When our son was ready to start primary school, we moved back to the UK to reconnect with family and enhance our careers. It was wonderful to be home in south London and to raise our child in the streets and parks where I had played; there was comfort in familiarity. What was less comfortable was coming back to discussions about the EU referendum and seeing the levels of inequality in London. There was so much talk about multiculturalism, yet so many companies lacked diversity, as did many schools and friendship groups. Every aspect of society seemed to be divided, and it was disheartening.

At this time, Black women I knew started to discuss their struggles with fertility and getting adequate medical care. I had first-hand experience of not being heard over a medical issue that should have been routine; because I didn’t fit into a box, it took too long to get the correct diagnosis for my symptoms, and that had left me feeling afraid of having to rely on the NHS.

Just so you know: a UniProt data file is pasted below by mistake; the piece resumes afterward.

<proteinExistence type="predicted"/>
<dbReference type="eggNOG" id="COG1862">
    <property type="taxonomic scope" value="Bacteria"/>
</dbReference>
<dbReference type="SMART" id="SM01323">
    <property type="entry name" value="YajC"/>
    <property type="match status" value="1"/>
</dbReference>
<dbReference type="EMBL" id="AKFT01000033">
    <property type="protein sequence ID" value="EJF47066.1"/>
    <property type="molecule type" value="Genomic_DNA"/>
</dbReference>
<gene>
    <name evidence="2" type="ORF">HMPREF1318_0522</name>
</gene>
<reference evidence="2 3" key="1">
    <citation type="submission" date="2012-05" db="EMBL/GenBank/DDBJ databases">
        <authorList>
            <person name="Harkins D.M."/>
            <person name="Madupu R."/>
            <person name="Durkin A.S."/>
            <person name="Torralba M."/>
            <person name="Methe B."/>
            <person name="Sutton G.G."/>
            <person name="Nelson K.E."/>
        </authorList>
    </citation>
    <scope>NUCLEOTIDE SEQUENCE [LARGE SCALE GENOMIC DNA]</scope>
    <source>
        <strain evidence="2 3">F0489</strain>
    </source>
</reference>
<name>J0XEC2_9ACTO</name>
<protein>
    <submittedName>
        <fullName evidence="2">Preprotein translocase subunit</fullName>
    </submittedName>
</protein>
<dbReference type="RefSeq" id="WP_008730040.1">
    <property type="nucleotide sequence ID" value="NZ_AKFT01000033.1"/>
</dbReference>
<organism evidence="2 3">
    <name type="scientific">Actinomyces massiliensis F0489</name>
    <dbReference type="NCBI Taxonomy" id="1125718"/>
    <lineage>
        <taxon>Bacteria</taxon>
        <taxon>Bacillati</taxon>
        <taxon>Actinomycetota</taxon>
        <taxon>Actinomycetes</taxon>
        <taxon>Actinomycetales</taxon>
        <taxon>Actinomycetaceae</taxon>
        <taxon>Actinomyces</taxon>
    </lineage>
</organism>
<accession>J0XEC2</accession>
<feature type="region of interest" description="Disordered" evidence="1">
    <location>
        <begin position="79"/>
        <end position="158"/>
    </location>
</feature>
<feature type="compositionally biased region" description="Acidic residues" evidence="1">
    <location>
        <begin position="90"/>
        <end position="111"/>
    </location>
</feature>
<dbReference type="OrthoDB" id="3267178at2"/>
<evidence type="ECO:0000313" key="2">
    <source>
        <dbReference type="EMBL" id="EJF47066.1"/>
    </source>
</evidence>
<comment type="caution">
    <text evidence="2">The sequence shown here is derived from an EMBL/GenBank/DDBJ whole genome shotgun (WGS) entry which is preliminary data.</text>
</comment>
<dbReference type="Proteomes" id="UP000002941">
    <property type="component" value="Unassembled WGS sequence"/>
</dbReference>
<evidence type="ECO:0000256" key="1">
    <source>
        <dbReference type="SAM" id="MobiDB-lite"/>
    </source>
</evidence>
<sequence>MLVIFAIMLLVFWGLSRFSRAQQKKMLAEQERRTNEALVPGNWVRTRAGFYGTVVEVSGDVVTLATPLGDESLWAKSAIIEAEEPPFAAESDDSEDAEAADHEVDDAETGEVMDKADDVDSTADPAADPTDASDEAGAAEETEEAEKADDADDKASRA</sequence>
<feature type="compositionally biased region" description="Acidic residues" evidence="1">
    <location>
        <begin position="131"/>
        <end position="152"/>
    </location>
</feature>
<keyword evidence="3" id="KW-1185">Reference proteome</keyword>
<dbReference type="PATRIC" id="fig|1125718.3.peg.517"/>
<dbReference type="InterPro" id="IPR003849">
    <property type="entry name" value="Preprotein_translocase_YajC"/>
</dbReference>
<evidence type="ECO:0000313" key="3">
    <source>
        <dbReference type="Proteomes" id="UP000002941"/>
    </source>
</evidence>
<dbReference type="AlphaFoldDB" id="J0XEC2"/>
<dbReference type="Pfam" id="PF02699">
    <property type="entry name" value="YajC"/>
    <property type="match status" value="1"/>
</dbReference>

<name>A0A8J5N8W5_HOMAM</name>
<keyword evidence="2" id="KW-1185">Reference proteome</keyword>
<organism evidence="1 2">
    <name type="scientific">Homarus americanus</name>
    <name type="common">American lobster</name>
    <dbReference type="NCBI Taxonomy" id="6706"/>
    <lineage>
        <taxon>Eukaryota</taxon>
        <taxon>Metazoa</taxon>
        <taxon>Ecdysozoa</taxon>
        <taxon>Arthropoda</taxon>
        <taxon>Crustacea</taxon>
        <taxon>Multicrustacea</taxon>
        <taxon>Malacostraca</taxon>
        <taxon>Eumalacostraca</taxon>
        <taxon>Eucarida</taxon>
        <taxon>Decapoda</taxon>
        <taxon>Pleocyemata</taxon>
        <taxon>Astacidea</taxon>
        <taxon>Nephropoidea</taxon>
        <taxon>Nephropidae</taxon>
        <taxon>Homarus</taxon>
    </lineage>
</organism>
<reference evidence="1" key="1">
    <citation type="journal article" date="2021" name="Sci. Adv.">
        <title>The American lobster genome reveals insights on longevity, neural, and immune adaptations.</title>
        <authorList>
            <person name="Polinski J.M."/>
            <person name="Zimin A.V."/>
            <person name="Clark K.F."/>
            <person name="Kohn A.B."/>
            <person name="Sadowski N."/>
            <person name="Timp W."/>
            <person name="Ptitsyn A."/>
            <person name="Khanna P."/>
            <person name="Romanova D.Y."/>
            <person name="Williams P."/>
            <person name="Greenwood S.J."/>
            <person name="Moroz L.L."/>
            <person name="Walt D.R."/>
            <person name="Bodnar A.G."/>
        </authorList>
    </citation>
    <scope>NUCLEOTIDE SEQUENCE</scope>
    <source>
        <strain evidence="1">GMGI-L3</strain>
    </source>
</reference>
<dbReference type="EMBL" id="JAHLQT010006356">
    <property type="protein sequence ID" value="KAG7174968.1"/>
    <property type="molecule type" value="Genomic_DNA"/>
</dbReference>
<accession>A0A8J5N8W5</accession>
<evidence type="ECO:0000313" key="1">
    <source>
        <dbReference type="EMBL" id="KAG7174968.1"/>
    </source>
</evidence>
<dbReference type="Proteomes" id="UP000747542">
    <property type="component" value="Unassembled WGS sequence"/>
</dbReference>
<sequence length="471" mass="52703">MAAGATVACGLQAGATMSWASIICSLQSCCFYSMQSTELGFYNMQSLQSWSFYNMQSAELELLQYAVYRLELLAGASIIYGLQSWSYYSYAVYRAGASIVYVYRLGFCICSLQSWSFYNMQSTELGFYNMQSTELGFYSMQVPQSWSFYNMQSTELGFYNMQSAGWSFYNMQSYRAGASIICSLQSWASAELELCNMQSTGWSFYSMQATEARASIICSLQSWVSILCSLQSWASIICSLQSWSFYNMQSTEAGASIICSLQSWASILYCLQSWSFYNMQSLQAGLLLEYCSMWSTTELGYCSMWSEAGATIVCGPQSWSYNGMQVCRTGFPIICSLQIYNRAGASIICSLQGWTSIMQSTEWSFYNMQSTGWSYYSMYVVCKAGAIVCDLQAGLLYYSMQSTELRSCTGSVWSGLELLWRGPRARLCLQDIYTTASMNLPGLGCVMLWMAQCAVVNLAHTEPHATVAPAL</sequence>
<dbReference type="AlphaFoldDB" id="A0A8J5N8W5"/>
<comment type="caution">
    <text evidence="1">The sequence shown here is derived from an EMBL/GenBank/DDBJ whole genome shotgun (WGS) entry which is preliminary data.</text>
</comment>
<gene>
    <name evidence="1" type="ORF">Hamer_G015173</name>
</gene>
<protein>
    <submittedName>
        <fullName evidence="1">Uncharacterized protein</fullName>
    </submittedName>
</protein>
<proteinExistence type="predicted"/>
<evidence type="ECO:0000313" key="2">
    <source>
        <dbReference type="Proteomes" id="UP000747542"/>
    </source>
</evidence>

By 2020 we were in the Brexit transition period, and my family and I moved back to Berlin to secure our EU status and again escape Boris’s reign, this time as PM. Living here, I am a privileged immigrant. While the city has many issues with race, being British and speaking German means I am not treated differently in the healthcare system. This is double edged: medical professionals simply don’t look at the factors that could be racial or draw on data from studies of Black bodies – there are so few of us here that they don’t consider it. This is complicated and conflicting, but as a Black British person I face far fewer race-related issues than people of colour who have grown up in Berlin, people from Turkish backgrounds or those living with refugee status trying to navigate the system.

Sharmaine Lovegrove standing in front of floor-to-ceiling bookshelves, wearing a black dress and heavily pregnant
‘The hospital was grim, totally different from the first experience,’ says Sharmaine Lovegrove. Photograph: Briony Ridley/The Guardian